Thursday, October 8, 2015

New to Git

This is how I understand Git

Git is used to store files, track history, share files, collaborate work.

How Git works?
Git is like a key value data store. Git stores files and folders as objects.

The objects are named using they SHA-1 hash - 40 character checksum value of the content. The objects are stored in .git/objects folder. The object is placed in folder with name as the first two characters and file name as the remaining 38 characters. The object contains header (type & size) and body.

There are 3 types of objects
1. Blob - File
Blob contains the content of the file

2. Tree - Folder
Tree contains reference to other trees and/or blobs

3. Commit - Snapshot of all the folders and files at some point in time. The object contains the info about the root tree (top most tree)
  • tree
  • parent (at least one parent, first commit has no parent, merge commit has two parents)
  • author
  • committer
4. Tag

Representation of how Git stores files and directories as objects

Representation of how Git tracks history

    You may not like to remember the 40 char SHA-1. So Git provides a mechanism to point to those commits. The HEAD is the reference which points to the current commit and moves along with you. You can think of references as labels to commit or other references. Branch is another type of reference head. By default, when you create a git folder (command: git init), you will be on master branch. Before you commit any file/folder, the master reference will not be created. When you create a branch BRANCHNAME, a new reference (.git/refs/heads/BRANCHNAME) is created with content pointing to the current commit. The HEAD usually points to a branch which in turn points to a commit. But some times HEAD can point directly to a commit (detached head). When HEAD is pointing to a reference head (branch), any new commits will make the branch reference point to the new commit. This cause the HEAD also point to the new commit due to transitivity. But in detached HEAD mode, when a commit is made, the HEAD points to the new commit and the branch is not updated. Now, if you want to bookmark a commit for future reference, you need to store the SHA-1 of that commit. This is tedious. Git comes to your rescue. It provides tags which are also references which are immutable. Once you tag a commit with a name, that name can be used to reference the commit any time in the future. The tag will always point to that commit. It cannot be modified.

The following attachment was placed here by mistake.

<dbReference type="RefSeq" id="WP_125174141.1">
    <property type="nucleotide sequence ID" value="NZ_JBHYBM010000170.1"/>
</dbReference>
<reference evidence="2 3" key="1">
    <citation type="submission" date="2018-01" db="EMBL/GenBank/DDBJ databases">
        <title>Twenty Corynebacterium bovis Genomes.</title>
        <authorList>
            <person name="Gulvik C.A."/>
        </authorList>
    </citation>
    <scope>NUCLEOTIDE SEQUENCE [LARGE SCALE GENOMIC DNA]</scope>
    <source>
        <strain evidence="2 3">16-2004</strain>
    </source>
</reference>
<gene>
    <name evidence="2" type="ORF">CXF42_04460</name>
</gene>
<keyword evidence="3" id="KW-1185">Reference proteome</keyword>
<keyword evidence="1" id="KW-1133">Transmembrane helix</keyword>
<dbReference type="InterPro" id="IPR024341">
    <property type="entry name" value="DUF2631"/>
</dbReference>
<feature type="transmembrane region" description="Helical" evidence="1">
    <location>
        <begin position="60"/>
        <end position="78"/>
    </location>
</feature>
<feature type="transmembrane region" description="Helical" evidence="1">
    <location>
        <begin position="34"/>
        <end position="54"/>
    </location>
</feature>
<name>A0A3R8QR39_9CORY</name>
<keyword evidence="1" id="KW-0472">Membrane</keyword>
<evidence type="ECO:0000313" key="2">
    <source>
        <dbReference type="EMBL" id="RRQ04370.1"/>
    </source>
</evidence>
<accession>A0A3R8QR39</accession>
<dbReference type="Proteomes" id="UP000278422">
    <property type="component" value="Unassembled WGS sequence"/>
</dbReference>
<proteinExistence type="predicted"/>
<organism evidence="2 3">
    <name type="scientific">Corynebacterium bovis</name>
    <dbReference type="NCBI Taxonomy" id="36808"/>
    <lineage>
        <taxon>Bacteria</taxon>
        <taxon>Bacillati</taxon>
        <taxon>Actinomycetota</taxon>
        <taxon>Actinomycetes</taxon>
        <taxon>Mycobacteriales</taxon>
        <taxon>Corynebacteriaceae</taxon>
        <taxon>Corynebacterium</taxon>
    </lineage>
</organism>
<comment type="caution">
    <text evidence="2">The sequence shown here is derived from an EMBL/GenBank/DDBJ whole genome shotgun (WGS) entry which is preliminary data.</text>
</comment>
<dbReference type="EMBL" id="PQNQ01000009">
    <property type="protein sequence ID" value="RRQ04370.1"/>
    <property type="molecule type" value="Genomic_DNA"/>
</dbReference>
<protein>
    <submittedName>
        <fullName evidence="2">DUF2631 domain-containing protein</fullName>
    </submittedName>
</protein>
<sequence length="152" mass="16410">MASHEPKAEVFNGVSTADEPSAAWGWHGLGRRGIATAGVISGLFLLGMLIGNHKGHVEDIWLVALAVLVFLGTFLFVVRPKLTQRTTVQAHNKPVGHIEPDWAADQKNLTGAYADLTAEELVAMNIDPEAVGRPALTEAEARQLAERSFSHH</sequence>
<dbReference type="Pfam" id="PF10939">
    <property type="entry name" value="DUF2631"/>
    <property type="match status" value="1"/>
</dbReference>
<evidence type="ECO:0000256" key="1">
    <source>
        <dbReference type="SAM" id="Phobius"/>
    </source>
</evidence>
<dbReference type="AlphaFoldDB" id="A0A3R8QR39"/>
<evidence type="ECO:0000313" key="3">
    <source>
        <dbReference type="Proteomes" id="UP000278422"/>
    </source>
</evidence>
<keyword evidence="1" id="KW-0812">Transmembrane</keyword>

More on Git coming soon.


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